... unpretending: 'You keep your feather eye open, my tear,' for such was his way of pronouncing it, 'and you shall arrive to laglore, laglore—and what is still nobler, de monnay. In one two tree month, you shall see a young captain returned to his contray dominion, and then you will go to his side and say Jacks, and he will make present to you a sack of silver.' Well, I hailed the chance of this pretty smart, you may suppose, and I asked him what the sailor's name would be, and surprised I was when he answered Carne, or Carny, for ...
— Springhaven - A Tale of the Great War • R. D. Blackmore

... completed so far, though difficulties on Pragmatic Sanction and other points retarded the final signature for many months longer,—the Titular Majesty Stanislaus girt himself together for departure towards his new Dominion or Life-rent; quitted Konigsberg; traversed Prussian Poland, safe this time, "under escort of Lieutenant-General von Katte [our poor Katte of Custrin's Father] and fifty cuirassiers;" reached Berlin in the middle of May, under flowerier ...
— History of Friedrich II. of Prussia, Vol. IX. (of XXI.) • Thomas Carlyle

... case, for it exhibits a loosening of those ties which bind society together, and shows evidently enough that spoliation, and not redress, is the object of the people in the disturbed districts. Mr Sidney Herbert tells us, "men were there under the dominion of a power more irresponsible than any of the powers conferred by this bill—a power exercised by persons unseen, and for causes unknown, and exercised, too, in a manner not to be foreseen, which no conduct, no character ...
— Blackwood's Edinburgh Magazine, Volume 59, No. 367, May 1846 • Various

... Burgundy. Already the taxes and imposts are four times as heavy as those laid upon us by the earl, and had they gained a victory these people would soon have come to exercise a tyranny altogether beyond bearing. 'Tis ever thus when the lower class gain dominion over the upper." ...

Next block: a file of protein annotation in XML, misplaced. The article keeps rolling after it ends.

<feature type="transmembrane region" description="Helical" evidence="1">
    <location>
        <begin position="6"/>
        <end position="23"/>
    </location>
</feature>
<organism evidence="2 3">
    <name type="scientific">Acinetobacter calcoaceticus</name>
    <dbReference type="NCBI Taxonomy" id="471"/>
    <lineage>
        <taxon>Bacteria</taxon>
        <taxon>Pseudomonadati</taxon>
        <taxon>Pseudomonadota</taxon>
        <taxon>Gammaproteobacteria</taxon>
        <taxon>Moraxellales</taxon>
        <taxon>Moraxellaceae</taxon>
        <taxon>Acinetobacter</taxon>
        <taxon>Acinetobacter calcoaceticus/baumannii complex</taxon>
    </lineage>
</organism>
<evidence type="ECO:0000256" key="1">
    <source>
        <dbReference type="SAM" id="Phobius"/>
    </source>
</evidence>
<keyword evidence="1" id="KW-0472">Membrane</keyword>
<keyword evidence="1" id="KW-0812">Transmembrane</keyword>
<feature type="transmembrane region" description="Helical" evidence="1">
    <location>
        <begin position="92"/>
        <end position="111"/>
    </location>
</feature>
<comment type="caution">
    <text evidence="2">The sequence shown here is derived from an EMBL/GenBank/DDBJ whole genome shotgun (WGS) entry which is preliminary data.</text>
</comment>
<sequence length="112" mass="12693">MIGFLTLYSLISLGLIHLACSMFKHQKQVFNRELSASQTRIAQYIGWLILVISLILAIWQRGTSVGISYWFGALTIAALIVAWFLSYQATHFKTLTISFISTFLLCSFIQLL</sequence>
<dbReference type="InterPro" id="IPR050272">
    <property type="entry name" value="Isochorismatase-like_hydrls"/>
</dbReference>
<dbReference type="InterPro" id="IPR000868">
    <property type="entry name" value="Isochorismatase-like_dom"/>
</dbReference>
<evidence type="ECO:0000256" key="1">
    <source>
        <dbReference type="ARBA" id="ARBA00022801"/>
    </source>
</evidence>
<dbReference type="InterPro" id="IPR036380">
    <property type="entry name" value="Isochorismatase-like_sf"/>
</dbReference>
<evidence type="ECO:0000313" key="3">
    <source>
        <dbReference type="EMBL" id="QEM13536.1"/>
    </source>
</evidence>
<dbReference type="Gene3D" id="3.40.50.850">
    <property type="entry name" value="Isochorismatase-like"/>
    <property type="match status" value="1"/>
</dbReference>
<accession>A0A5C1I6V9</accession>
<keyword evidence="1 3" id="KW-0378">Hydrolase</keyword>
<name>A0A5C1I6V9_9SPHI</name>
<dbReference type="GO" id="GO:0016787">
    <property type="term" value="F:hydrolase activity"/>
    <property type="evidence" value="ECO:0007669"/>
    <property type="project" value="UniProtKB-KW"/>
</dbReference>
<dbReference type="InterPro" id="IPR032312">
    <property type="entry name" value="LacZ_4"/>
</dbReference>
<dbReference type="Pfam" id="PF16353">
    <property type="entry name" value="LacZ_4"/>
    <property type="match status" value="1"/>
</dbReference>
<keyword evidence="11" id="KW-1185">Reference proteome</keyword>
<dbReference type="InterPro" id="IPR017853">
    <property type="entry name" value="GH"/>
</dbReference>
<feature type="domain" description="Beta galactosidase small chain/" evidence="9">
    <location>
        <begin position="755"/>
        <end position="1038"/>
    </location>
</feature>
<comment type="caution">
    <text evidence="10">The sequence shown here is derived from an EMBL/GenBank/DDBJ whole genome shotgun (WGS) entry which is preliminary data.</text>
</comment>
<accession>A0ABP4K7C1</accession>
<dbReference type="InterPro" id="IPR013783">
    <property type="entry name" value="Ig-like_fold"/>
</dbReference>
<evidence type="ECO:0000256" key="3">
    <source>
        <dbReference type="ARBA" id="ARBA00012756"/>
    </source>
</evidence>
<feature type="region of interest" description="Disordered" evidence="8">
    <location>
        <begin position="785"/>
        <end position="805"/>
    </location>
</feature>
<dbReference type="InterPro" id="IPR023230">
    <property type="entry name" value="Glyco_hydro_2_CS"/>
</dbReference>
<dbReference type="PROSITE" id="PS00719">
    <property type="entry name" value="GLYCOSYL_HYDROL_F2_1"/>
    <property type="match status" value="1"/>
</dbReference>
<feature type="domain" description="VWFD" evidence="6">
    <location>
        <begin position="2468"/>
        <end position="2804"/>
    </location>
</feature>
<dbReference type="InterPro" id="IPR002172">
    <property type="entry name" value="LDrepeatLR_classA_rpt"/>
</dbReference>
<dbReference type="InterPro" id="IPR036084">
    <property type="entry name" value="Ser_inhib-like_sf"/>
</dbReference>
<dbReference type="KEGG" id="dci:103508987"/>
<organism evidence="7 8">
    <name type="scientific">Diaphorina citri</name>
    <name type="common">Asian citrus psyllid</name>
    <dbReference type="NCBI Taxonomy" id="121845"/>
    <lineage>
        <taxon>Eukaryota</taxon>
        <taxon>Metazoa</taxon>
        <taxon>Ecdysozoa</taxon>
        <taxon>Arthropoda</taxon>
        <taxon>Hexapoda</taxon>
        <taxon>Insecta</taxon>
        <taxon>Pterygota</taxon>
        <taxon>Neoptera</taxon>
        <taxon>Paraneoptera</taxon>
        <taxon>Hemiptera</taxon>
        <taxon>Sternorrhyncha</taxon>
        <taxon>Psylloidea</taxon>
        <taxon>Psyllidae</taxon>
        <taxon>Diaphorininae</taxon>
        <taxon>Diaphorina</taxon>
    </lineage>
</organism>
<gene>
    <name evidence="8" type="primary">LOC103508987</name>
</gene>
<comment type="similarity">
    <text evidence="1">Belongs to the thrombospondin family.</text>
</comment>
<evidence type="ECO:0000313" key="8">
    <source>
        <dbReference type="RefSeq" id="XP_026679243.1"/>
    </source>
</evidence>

— A March on London • G. A. Henty

... rocks, to muse o'er flood and fell, To slowly trace the forest's shady scene, Where things that own not man's dominion dwell, And mortal foot hath ne'er, or rarely, been; To climb the trackless mountain all unseen, With the wild flock that never needs a fold; Alone o'er steeps and foaming falls to lean,— This is ...
— Gaut Gurley • D. P. Thompson

... and at length set about to question Lorenzo's motives, and defeat his projects. He was a beau-ideal citizen, for, with all his love of show and circumstance, even in the fulness of his dignity and dominion, he knew how to retain and exhibit certain homely and simple traits, which were quite ...
— The Tragedies of the Medici • Edgcumbe Staley

... find no game. The last traveller we had met, hundreds of miles south, told us that on that range was a monastery inhabited by Lamas of surpassing holiness. He said that they dwelt in this wild land, over which no power claimed dominion and where no tribes lived, to acquire "merit," with no other company than that of their own pious contemplations. We did not believe in its existence, still we were searching for that monastery, driven onward by the blind fatalism which ...